Safari adds strict CSP support, catches up with other major browsers

Ben Dickson 05 October 2021 at 11:09 UTC

Updated: 06 October 2021 at 13:20 UTC

Apple gives users better defense against XSS and other vulnerabilities

Safari, the default browser for Apple devices, will soon use a necessary security feature to better protect against script injection attacks.

According to a thread on the Bug Tracking Platform for WebKit, the browser engine that powers Safari, Apple developers have added Strict Content Security Policy (CSP) support to WebKit Nightly. , the preliminary version of the engine.

Discussions about adding the strict CSP have been ongoing since 2018, the thread shows.

The technical detail

Content Security Policy is an HTTP response header that sets restrictions on JavaScript, CSS, and other client-side resources allowed by the browser. CSP is primarily used to stop cross-site scripting (XSS), clickjacking, and other scripting attacks.

The original CSP specification was inflexible and limited, which forced developers to compromise on the security of their web applications. A strict CSP, marked by the directive, fills these gaps.

“Without, the CSP should include a list of hosts from which the page is allowed to load scripts,” said Dominic Couture, senior application security engineer at GitLab. The daily sip.

“It’s a tedious task and there are risks of bypassing the CSP if the attacker is able to host scripts on one of the authorized hosts. “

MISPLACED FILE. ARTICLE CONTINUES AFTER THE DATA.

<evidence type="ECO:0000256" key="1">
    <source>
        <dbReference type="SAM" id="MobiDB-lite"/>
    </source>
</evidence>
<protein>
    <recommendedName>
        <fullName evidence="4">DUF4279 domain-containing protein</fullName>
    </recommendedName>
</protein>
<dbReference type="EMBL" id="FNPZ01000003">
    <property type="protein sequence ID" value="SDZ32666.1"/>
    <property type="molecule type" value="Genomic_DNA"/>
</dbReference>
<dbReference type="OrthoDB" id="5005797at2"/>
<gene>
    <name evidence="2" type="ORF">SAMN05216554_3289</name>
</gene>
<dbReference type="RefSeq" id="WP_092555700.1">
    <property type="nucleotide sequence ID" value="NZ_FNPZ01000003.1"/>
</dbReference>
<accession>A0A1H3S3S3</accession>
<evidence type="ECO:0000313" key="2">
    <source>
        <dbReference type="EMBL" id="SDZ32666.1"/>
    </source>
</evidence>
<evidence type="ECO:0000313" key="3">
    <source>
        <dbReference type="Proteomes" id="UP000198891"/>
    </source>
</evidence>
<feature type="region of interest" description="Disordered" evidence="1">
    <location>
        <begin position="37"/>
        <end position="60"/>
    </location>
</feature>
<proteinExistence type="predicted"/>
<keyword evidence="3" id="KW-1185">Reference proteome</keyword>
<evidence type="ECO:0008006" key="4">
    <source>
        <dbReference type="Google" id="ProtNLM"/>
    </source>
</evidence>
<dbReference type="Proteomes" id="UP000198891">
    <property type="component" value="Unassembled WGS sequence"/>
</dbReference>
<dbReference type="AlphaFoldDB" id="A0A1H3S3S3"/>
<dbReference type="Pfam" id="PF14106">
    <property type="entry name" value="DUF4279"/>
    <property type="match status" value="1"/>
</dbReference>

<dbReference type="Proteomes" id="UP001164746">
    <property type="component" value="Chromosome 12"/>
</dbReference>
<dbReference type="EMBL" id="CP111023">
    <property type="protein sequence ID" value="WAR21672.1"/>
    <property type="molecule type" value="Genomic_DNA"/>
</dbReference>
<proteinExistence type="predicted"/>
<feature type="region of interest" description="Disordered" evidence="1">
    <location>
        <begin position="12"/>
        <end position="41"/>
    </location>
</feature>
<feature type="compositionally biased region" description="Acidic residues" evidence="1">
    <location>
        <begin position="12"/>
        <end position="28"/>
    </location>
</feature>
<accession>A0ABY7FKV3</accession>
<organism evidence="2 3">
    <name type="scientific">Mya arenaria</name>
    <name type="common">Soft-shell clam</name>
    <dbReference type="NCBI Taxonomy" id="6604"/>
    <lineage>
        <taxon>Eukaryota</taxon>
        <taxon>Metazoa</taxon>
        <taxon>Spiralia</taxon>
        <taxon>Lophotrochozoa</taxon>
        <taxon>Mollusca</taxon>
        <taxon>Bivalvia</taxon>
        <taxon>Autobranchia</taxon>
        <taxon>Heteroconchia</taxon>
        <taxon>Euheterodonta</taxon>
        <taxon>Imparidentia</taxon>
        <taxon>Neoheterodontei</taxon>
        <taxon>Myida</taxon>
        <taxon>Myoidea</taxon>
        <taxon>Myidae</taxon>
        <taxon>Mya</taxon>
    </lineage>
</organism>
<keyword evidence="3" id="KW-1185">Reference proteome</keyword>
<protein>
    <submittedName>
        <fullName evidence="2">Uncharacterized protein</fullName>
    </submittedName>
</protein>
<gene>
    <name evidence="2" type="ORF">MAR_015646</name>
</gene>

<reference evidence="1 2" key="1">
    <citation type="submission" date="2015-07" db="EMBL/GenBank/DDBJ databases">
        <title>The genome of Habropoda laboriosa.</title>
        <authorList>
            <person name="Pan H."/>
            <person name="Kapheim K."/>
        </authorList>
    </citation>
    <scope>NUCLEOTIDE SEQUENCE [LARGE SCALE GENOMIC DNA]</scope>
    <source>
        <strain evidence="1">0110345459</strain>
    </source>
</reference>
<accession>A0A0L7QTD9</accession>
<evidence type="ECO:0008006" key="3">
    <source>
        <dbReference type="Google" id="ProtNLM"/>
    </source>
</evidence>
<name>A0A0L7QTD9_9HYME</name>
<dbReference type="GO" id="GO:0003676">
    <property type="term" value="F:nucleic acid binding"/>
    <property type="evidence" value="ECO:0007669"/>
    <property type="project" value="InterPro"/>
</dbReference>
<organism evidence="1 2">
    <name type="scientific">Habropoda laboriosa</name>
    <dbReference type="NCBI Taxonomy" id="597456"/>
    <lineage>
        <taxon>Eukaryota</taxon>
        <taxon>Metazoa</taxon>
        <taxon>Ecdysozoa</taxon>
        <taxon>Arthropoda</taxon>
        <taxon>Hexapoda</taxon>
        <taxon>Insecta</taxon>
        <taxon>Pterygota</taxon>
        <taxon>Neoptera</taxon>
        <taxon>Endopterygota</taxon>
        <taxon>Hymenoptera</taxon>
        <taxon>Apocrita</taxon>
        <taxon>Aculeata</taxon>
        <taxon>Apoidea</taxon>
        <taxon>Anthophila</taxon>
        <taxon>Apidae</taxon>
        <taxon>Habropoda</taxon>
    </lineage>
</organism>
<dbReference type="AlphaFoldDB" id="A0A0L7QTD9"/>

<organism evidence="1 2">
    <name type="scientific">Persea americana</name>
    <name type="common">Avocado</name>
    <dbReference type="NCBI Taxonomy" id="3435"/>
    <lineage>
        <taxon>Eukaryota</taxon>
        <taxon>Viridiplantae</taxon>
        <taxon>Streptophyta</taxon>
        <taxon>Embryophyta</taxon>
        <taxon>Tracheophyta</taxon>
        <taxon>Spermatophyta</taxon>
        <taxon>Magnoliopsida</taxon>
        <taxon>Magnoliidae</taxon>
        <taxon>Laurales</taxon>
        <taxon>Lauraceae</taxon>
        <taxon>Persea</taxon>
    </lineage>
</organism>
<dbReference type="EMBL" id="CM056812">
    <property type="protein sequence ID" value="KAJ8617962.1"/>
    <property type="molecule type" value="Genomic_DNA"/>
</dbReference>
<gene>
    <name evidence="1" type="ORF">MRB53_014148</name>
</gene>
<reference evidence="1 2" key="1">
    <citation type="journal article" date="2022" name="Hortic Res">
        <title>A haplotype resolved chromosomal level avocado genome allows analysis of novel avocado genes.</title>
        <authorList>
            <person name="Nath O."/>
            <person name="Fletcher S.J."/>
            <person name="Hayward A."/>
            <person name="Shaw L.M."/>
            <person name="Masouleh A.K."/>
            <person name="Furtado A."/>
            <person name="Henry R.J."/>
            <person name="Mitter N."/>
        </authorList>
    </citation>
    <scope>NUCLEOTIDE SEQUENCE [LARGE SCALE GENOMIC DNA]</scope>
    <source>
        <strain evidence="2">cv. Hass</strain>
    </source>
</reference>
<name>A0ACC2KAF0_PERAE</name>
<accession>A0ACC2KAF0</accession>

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Strict CSP uses an unpredictable random value called “nonce” that the web application safely generates on the server side to validate scripts used on the page.

The strict specification makes the CSP more manageable for developers and XSS exploits more difficult for attackers.

“Strict CSP balances security and flexibility for developers. Therefore, this should make it easier to deploy CSP while maintaining security, ”said Navigator Security Engineer Jun Kokatsu. The daily sip.

Catch up

Other major browsers like Chrome, Firefox, and Edge have supported this feature for a long time. Safari’s lack of support has been a point of frustration for developers who wanted to secure their websites on all platforms.

“This is very important for iOS users, where all browsers are forced to use Safari’s renderer (ie WebKit),” Kokatsu said.

“In many websites where they chose to deploy Strict CSP, all iOS users had fallback CSP mitigation which basically consisted of allowing all scripts (as Safari does not support).”

Couture added, “This new support will make CSP easier to maintain for engineers with feature parity across all major browsers.

“That said, the biggest impact is on Safari users, who will be more secure on the Internet because they will benefit from the same security features as users of other browsers.”

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